South Pittsburgh Reporter - Serving South Pittsburgh Since 1939

 
 

It's time for a public hearing on Zone 3

 

July 8, 2008



Taking a trip through the South Pittsburgh Reporter's files is like a trip down Memory Lane.

There I ran across names of old friends and acquaintances including: Tom Cunningham, Ralph McDaniel, Bill Mullen, Doug Johnson, Paul Donaldson, Gwen Elliot, Cheryl Doubt, Bill Joyce, RaShall Brackney, Larry Ross and Catherine McNeilly. At one time or another over the past 21 years, all have occupied office space in the first floor of 1725 Mary Street, the Zone 3 Police Station. All have served as commander or acting commander of Zone 3 since it was changed from No. 7 Police Station to Zone 3 around 1987. And those are just the ones we have mentions of in the files.

Over the last 21 years six men and four women have led Zone 3, some more than once, and two as "acting" commanders. From approximately 1986 to 1996 there were four commanders: Cunningham, McDaniel, Mullen and the first stint of Johnson.

Commander Johnson then left the zone for 14 months while on medical leave and was replaced by Acting Commander Donaldson. He returned in 1998 and that's where the story picks up.

In the last ten years Zone 3 has been headed by at least eight commanders. It's at least eight due to one acting commander who shall remain nameless after serving in the position for less than two weeks. Three of the commanders retired after their service in the district.

According to our files going back to 1980, commanders (or as they were called then, inspectors) were serving approximately three to four years in a station before being rotated out. From 1984 to 1996 the commanders served three years in the station before being reassigned.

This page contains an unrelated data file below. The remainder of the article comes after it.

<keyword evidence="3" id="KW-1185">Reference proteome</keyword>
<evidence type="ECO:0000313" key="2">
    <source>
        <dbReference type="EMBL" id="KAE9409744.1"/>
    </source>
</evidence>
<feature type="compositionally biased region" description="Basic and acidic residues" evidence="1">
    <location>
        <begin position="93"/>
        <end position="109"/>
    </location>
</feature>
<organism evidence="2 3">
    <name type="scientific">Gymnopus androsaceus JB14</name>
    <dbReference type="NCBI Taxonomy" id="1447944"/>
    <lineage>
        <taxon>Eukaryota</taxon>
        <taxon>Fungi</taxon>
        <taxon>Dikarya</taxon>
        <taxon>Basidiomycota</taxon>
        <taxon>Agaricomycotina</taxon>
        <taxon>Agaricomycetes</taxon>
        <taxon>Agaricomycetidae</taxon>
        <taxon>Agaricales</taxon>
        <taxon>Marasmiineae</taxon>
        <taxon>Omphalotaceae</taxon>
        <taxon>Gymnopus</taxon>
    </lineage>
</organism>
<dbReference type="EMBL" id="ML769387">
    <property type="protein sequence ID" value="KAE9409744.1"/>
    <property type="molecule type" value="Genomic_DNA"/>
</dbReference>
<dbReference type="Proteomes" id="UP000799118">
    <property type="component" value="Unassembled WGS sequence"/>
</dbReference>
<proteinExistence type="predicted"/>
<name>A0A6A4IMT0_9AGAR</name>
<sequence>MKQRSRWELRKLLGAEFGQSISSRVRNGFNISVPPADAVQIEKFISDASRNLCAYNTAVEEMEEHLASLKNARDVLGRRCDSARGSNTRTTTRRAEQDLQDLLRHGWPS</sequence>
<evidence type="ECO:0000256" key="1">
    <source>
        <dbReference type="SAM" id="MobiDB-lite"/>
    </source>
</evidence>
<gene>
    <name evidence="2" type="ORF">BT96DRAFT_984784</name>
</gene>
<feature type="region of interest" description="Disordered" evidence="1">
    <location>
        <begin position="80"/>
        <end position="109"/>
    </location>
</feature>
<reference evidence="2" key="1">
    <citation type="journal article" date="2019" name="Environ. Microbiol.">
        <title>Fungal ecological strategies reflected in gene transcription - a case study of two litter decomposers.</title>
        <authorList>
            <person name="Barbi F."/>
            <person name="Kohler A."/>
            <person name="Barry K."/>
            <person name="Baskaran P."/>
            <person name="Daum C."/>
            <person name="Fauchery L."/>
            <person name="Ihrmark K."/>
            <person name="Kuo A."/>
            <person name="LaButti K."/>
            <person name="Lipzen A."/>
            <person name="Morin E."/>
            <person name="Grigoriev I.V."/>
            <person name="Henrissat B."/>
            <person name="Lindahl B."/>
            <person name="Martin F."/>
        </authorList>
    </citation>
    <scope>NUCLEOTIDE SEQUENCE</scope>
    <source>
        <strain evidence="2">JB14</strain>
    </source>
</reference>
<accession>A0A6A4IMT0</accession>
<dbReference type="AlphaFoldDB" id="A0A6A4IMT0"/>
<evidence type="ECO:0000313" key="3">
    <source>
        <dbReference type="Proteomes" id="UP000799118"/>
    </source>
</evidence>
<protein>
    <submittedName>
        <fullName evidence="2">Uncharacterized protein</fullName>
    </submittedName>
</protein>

In the late 90s, things get a little dicey with Commander Johnson taking sick leave and then returning 14 months later, but still resulting in three changes in command in four years.

What is most distressing is that in the 2000s (and we're not done with them yet), South Pittsburgh has seen six changes in leadership at the precinct level. While no one is questioning the leadership ability of any of the Zone commanders, each one brought a different skill set and different set of priorities to the table.

With each change in command a different leadership style is also brought to the station. Consistency in leadership of the men and women of Zone 3 is a factor when a commander barely gets his or her boxes unpacked when they are reassigned.

Some commanders were more receptive to meeting with community groups and neighborhood leaders, an almost impossible task with the size of Zone 3. Before having 12 neighborhoods reassigned to the new Zone 6 there were reportedly more than 60 community meetings a month in the 31 neighborhoods in Zone 3. Now the new Zone 3 encompasses 19 individual neighborhoods, remaining the largest police zone in the city.

Recently Councilman Bruce A. Kraus has been calling for more police in the zone saying there are nearly 40 fewer officers now than before Zones 3 and 4 were combined, although Zone 3 remains a third larger than it was before the merger. Residents of South Side and Hilltop neighborhoods agree the staffing levels at the station and the revolving door of commanders has been detrimental to the community.

It has been common for residents, and neighborhood leaders, to complain about a lack of police protection at community meetings and to Councilman Kraus. It is time for the entire South Pittsburgh community to ask for a hearing before City Council.

Any resident may request a hearing before Council about the staffing at Zone 3 by submitting a petition signed by 25 residents (who are eligible to vote) to the City Clerk.

A copy of a petition requesting "A hearing before City Council on the frequent changing of the Zone 3 commander and the low levels of staffing at the Zone 3 Police Station and the affect it is having on the communities it serves and protects" is available on-line at http://www.sopghreporter.com and clicking on the "Police Petition" link on the right side or at the South Pittsburgh Reporter offices at 813 E. Warrington Avenue.

Those who download or pick up petitions and return them to The South Pittsburgh Reporter will have the signed petitions submitted to the City Clerk's Office on Wednesday, July 23, 2008.

 

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